Zero divisor graph of a commutative ring

Let $R$ be a commutative ring. The zero divisors of $R$, which we denote $Z(R)$ is the set-theoretic union of prime ideals. This is just because in any commutative ring, the set of subsets of $R$ that can be written as unions of prime ideals is in bijection with the saturated multiplicatively closed sets (the multiplicatively closed sets that contain the divisors of each of their elements).

Istvan Beck in 1986* introduced an undirected graph (in the sense of vertices and edges) associated to the zero divisors in a commutative ring. Recall that an undirected graph is just a set of vertices (points) and edges connecting the point. What is his graph? His idea was to let the vertices correspond to points of $R$, and the edges correspond to the relation than the product of the corresponding elements is zero.

There is a slightly different definition due to Anderson and Livingston, which is the main one used today. Let $Z(R)^*$ denote the nonzero zero divisors. Their graph is $\Gamma(R)$, which is defined as the graph whose vertices are the elements of $Z(R)^*$, and whose edges are defined by connecting two distinct points if and only if their product is zero. Naturally, if $Z(R)^*$ is not empty then the resulting graph $\Gamma(R)$ will have some edges. The actual information contained in $\Gamma(R)$ is pretty much the same as the information contained in Beck's version and so we'll just stick with $\Gamma(R)$.

For this idea to be more than just a curiosity, the graph theoretic properties of $\Gamma(R)$ should tell us something about hte ring theoretic properties of $R$. Does it? Anderson and Livingston showed in 1998 that there exists a vertex of $\Gamma(R)$ adjacent to every other vertex if and only if either $R = \Z/2\times A$ where $A$ is an integral domain or $Z(R)$ is an annihilator. They also showed that for $R$ a finite commutative ring, if $\Gamma(R)$ is complete, then $R\cong \Z/2\times \Z/2$ or $R$ is local with characteristic $p$ or $p^2$.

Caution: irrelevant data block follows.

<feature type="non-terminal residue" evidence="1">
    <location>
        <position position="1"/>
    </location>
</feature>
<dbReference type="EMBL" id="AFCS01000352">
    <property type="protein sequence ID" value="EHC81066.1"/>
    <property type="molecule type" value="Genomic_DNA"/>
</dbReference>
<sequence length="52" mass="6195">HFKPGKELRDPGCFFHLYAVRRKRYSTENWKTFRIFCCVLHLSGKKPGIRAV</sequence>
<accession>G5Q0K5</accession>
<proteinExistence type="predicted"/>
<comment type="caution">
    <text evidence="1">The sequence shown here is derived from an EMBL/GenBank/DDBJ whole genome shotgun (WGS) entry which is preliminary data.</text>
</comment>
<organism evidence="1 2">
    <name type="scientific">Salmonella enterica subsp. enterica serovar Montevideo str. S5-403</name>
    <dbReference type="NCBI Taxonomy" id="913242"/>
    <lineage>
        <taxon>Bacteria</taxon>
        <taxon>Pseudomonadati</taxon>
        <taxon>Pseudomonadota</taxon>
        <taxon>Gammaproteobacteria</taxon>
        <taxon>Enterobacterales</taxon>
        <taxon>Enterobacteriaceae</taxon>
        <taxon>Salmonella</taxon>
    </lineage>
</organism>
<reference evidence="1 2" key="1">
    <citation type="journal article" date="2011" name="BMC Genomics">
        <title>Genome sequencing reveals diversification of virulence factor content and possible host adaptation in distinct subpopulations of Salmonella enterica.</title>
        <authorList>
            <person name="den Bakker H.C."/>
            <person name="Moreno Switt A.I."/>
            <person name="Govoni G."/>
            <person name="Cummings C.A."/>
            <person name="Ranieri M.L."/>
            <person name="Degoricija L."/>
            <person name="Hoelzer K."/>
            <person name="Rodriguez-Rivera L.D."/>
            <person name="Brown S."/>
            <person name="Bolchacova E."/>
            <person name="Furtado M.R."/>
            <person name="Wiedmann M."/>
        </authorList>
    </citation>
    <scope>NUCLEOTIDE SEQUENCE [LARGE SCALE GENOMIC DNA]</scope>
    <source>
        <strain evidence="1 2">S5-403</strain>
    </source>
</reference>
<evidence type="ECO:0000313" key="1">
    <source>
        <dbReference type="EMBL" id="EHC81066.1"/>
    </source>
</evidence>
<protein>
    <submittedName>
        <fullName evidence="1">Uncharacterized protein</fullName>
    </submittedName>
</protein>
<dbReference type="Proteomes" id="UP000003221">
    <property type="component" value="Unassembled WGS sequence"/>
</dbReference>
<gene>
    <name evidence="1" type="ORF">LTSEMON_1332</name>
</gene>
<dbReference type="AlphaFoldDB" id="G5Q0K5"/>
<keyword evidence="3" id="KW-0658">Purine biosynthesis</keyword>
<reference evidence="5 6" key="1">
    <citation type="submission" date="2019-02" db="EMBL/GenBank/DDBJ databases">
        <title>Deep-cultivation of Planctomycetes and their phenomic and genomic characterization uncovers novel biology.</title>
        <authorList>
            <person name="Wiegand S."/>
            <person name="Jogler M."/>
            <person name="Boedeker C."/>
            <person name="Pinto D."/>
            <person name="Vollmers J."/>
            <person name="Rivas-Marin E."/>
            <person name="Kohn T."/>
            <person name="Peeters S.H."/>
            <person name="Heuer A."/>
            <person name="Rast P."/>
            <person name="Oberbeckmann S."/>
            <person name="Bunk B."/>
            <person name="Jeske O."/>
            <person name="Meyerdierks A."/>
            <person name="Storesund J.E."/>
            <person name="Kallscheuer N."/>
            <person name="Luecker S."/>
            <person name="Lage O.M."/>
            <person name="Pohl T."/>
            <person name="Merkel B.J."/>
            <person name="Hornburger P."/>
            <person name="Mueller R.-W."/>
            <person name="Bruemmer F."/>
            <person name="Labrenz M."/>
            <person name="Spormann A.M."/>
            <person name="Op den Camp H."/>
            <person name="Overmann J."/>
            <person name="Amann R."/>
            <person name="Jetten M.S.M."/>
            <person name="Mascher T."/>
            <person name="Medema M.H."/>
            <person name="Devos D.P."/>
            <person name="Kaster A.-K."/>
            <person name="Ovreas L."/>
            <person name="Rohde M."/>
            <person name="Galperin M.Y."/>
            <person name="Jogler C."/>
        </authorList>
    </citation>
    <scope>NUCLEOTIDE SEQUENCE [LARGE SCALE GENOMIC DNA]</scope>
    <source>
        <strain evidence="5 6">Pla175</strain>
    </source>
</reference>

Akbari, Maimani, and Yassemi found something curious in 2002 though: if $R$ is a local ring with at least 33 elements, then the graph $\Gamma(R)$ is not planar. (In graph theory, a graph is called planar if it can be drawn in a 2-dimensional plane with the edges intersecting only at their endpoints.)

Akbari and Mohammadian got pretty interesting results about $\Gamma(R)$ in 2004. They showed that if $R$ is a finite ring with no nontrivial nilpotent elements that is not $\Z/2\times \Z/2$ or $\Z/6$ and $S$ is such that $\Gamma(R)\cong \Gamma(S)$ as graphs then $R\cong S$. So basically for finite reduced rings, the set of zero divisors under multiplication very nearly determines the ring itself!

* Note: Years quoted in this post are the years of the published papers.

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